A day in Edinburgh with visitors from New Zealand. Among other places, the Royal Yacht Britannia. My visitors are of a generation and inclination to whom the Queen really means something, but I didn’t need to share that to find the tour more fascinating than I expected, and superbly presented. What I enjoyed most was hearing of the military precision and care that went into daily life on the yacht – for example the layout of spoons and forks for formal dinners being measured – with a tape measure, and the fact that the seamen could have up to eleven changes of uniform in a day for different duties. I have a repressed anal nature that would love to be part of such an exacting regime (if I wasn’t such a slob).
An article sent me by my friend the G:
Now you need awareness and you need nourishment. You need good, healthy nourishment. Learn to enjoy the solid food of life. Good food, good wine, good water. Taste them. Lose your mind and come to your senses. That’s good, healthy nourishment. The pleasures of the senses and the pleasures of the mind. Good reading, when you enjoy a good book.
Or a really good discussion, or thinking. It’s marvelous. Unfortunately, people have gone crazy, and they’re getting more and more addicted because they do not know how to enjoy the lovely things of life. So they’re going in for greater and greater artificial stimulants.
In the 1970s, President Carter appealed to the American people to go in for austerity. I thought to myself He shouldn’t tell them to be austere, he should really tell them to enjoy things. Most of them have lost their capacity for enjoyment. I really believe that most people in affluent countries have lost that capacity. They’ve got to have more and more expensive gadgets; they can’t enjoy the simple things of life.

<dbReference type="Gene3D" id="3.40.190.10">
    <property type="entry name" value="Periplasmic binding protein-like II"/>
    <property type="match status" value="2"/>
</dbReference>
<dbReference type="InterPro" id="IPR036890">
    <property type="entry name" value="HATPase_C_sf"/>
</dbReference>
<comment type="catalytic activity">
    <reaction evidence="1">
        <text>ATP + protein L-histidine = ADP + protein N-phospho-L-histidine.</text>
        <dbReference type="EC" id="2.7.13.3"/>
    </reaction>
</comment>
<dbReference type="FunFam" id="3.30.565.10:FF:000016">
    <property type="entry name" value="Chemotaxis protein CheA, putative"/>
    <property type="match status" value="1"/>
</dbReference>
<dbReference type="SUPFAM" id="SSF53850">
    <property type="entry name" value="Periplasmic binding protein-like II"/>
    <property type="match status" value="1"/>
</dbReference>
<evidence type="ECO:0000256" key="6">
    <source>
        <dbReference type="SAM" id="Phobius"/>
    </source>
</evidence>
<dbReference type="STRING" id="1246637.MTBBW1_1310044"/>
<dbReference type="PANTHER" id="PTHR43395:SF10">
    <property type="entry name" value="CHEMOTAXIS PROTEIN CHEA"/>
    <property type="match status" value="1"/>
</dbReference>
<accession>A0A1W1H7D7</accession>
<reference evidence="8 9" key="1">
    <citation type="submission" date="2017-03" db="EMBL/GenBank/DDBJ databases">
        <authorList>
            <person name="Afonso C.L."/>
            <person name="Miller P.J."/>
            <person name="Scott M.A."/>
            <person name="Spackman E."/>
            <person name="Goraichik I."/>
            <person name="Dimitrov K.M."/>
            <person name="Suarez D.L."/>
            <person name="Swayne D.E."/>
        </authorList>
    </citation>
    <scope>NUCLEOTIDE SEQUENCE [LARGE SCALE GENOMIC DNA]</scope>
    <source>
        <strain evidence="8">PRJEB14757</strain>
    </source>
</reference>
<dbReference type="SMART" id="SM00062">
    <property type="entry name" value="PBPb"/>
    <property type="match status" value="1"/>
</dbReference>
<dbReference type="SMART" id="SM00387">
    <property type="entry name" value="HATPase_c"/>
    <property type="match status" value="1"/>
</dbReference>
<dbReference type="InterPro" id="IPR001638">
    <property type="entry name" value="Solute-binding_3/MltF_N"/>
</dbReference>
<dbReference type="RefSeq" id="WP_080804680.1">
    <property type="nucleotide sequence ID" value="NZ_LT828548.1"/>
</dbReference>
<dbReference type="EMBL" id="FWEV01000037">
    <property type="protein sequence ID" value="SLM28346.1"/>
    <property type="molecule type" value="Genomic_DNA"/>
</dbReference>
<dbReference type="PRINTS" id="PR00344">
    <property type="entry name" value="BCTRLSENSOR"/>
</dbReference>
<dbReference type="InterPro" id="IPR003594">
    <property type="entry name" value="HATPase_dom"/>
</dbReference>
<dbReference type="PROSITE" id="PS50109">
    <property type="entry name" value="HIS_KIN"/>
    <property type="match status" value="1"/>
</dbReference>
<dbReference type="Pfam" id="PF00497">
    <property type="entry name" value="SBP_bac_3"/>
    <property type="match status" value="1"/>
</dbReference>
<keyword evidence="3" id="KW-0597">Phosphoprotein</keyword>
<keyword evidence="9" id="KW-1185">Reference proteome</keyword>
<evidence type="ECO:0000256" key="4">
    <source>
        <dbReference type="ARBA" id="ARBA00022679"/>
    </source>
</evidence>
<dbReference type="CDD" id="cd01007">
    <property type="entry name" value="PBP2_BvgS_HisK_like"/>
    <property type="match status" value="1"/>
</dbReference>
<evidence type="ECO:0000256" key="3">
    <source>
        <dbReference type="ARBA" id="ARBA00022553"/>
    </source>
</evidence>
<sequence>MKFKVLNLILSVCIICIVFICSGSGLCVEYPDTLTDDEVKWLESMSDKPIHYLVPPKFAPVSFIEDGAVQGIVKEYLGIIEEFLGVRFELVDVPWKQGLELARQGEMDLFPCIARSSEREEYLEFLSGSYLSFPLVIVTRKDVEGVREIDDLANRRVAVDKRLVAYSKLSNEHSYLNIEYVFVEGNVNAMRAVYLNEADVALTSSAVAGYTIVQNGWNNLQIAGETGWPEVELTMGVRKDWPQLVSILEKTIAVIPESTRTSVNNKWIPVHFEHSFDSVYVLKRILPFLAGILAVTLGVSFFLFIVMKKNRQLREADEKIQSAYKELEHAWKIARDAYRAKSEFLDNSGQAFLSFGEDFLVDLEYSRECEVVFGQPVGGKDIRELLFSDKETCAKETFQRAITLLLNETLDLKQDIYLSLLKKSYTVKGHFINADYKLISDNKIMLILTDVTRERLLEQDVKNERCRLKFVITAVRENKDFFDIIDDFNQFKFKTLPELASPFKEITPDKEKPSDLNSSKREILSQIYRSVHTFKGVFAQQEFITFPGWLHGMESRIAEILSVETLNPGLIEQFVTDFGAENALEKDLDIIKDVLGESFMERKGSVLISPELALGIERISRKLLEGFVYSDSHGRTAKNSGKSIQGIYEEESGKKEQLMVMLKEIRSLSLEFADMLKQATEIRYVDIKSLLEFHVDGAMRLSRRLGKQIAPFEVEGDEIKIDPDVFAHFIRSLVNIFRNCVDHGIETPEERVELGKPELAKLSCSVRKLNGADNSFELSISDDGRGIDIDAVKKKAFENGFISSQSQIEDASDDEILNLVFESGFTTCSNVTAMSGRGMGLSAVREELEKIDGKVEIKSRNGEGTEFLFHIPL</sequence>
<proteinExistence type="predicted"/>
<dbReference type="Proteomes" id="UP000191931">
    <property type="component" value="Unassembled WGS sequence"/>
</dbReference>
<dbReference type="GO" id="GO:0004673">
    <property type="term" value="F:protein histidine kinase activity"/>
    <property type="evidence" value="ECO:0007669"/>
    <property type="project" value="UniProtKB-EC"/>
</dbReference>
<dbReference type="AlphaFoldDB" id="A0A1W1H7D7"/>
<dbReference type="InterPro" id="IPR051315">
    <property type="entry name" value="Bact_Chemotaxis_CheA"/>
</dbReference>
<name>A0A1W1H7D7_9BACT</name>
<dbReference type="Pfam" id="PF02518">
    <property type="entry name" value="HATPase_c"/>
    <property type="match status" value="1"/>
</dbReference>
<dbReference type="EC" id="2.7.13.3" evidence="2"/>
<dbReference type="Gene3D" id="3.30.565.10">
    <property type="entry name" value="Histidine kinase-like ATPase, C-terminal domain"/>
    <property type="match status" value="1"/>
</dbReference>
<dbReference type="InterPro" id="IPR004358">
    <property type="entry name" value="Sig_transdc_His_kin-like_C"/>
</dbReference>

Then I walk into places where they have all the most marvelous music, and you get these records at a discount, they’re all stacked up, but I never hear anybody listening to them — no time, no time, no time. They’re guilty, no time to enjoy life. They’re overworked, go, go, go.
If you really enjoy life and the simple pleasures of the senses, you’d be amazed. You’d develop that extraordinary discipline of the animal. An animal will never overeat. Left in its natural habitat, it will never be overweight. It will never drink or eat anything that is not good for its health. You never find an animal smoking. It always exercises as much as it needs – watch your cat after it’s had its breakfast, look how it relaxes.
And see how it springs into action, look at the suppleness of its limbs and the aliveness of its body. We’ve lost that. We’re lost in our minds, in our ideas and ideals and so on, and its always go, go, go. And we’ve got an inner self-conflict which animals don’t have. And we’re always condemning ourselves and making ourselves feel guilty. You know what I’m talking about. I could have said of myself what one Jesuit friend said to me some years ago Take that plate of sweets away, because in front of a plate of sweets or chocolates, I lose my freedom.
That was true of me, too; I lost my freedom in front of all kinds of things, but no more! I’m satisfied with very little and I enjoy it intensely. When you have enjoyed something intensely, you need very little. It’s like people who are busy planning their vacation; they spend months planning it, and they get to the spot, and they’re all anxious about their reservations for flying back. But they’re taking pictures all right, and later they’ll show you pictures in an album, of places they never saw but only photographed. That’s a symbol of modem life.
I cannot warn you enough about this kind of asceticism. Slow down and taste and smell and hear, and let your senses come alive. If you want a royal road to mysticism, sit down quietly and listen to all the sounds around you. You do not focus on any one sound; you try to hear them all. Oh, you’ll see the miracles that happen to you when your senses come unclogged. That is extremely important for the process of change.
– Anthony de Mello